In an aside, the narrator explains that Hosokawa first met his translator, Gen Watanabe, at a business conference in Greece. Watanabe, who can predict Hosokawa’s needs even before Hosokawa himself knows them, has become indispensable to Hosokawa.

The generals who head the terrorist group ask for President Masuda to come forward. When the vice president tells them he is not at the party, one of the generals hits him in the face with the butt of his gun. But when the vice president explains that President Masuda stayed home to watch his soap opera, the explanation seems too absurd to be a lie, and the vice president is not harmed further. The generals realize they have no backup plan.


In the opening scene of the novel, the simultaneous blackout and kiss serve as symbols of love in the face of death and connection in the face of loss. Together they introduce a central theme of the novel: the basic human impulse to love despite, and because of, the knowledge of inevitable loss and death. This theme also points to the novel’s inspirations: opera, most directly, which features many stories about happiness ending in death, and Greek tragedy, more indirectly, from which the tradition of opera grows. In Greek tragedy, characters struggle to live their lives honorably despite impending disaster.

The blackout is also something of a wink to the audience—an acknowledgment that a story is being told. The blackout happens right after Coss’s performance ends. When the lights go on, a new drama begins, the drama that unfolds during the four months when the hostages are held captive. By starting and ending her novel with the extinguishing of lights, Patchett recalls the conventions of theater and acknowledges the artificiality of her story.

A brief description of Bel Canto makes the novel sound like a political thriller, but Patchett is just as concerned with the nuances of her characters as she is with plot. The first chapter sets up the precedent for the rest of the novel, in which the narrator moves from character to character, delving into the emotions and histories of each one. In Chapter One, frequent digressions lead us away from the main action and into the histories of several characters. From the outset, Patchett suggests that whatwill matter most in this story is not the action, but the characters, and the relationships that form between them. In Chapter One, Patchett violates a standard thriller convention by giving away the end of the story. The narrator explains that the hostages will live and the terrorists will die. Toward the end of the novel, the narrator repeatedly says that in order for the characters to believe that their love for one another and their happiness together can last, they have to stop thinking about the future. They must forget about the fact that some of them are hostages and some of them are terrorists, and forget that government troops are bound to attack the terrorists and sever the ties they’ve formed. By telling us how the novel is going to end, Patchett puts us in the same position as her characters. She asks us to take pleasure in the ties the characters form, even though we know that the novel will end in tragedy and death.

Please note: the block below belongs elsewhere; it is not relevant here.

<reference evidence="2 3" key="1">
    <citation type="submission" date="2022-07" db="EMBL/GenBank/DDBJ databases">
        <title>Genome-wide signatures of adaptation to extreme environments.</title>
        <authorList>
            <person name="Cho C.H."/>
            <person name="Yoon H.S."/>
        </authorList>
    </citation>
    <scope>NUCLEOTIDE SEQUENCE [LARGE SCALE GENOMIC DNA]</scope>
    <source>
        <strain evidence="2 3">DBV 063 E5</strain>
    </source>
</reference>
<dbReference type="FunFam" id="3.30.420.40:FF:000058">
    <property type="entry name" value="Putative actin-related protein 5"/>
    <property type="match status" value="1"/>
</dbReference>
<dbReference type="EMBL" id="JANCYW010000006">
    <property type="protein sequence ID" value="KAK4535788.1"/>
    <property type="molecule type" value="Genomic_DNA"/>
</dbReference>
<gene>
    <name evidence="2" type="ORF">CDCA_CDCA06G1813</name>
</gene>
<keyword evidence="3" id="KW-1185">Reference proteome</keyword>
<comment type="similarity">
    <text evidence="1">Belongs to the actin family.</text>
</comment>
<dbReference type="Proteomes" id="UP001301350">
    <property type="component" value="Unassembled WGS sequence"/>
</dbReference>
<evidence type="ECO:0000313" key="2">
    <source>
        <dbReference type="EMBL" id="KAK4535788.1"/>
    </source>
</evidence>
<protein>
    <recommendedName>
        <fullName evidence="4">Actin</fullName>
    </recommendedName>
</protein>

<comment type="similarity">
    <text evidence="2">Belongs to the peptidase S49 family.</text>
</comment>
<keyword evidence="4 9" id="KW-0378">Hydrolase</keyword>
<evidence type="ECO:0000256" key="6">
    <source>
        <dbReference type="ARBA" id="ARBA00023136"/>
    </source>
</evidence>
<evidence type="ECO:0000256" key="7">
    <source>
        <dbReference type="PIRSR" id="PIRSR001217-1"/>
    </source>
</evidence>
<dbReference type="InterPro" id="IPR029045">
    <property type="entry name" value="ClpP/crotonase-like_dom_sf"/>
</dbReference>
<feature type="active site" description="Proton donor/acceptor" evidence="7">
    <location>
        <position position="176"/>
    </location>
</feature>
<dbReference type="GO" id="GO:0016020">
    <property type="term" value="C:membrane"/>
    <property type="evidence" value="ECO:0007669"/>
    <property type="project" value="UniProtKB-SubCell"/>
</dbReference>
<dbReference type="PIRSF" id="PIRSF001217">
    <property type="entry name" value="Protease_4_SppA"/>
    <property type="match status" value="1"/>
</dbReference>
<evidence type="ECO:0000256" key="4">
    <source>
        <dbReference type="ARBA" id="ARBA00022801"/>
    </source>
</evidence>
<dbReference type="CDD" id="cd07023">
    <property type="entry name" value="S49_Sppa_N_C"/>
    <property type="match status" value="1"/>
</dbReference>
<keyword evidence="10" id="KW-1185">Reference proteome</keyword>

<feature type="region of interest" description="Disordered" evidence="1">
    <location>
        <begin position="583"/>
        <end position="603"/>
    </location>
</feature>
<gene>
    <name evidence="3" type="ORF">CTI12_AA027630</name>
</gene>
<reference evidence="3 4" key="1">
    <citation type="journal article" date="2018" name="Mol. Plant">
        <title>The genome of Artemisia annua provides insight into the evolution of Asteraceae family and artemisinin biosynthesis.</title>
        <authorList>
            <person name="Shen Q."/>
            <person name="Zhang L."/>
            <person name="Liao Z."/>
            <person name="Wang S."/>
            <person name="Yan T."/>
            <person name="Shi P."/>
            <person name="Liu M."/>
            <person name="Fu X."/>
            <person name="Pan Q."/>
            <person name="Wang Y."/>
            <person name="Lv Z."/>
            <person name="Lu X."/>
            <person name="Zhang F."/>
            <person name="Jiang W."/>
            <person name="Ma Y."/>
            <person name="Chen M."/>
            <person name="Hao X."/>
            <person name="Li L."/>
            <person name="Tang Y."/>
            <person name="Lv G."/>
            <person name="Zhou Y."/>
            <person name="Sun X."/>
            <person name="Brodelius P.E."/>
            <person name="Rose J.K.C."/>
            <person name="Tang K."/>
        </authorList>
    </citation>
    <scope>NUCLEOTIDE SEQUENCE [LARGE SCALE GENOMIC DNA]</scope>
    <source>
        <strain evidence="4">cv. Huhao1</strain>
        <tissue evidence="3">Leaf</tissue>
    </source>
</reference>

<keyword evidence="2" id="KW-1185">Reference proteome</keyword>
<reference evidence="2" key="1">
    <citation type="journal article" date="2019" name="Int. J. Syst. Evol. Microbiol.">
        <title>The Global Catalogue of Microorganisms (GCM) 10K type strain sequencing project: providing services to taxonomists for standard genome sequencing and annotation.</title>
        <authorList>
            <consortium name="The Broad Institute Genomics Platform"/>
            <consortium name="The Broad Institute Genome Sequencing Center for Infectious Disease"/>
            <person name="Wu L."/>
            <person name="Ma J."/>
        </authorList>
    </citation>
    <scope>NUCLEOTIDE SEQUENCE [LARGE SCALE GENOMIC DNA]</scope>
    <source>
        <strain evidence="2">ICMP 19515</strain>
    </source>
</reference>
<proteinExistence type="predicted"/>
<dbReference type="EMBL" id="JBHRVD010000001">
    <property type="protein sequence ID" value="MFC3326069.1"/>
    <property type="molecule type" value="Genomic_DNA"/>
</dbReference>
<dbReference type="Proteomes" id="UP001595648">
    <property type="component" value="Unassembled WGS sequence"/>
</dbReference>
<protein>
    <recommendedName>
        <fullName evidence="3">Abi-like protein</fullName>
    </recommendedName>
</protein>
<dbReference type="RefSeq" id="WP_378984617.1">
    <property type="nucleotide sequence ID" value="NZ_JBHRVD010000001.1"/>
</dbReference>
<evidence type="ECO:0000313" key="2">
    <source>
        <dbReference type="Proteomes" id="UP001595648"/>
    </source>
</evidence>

In reminding us that tragedy awaits, Patchett also follows in the tradition of Greek tragedy, in which the chorus sees and knows more than the other characters and often sounds a note of caution. In this novel, the narrator takes on the role of the chorus.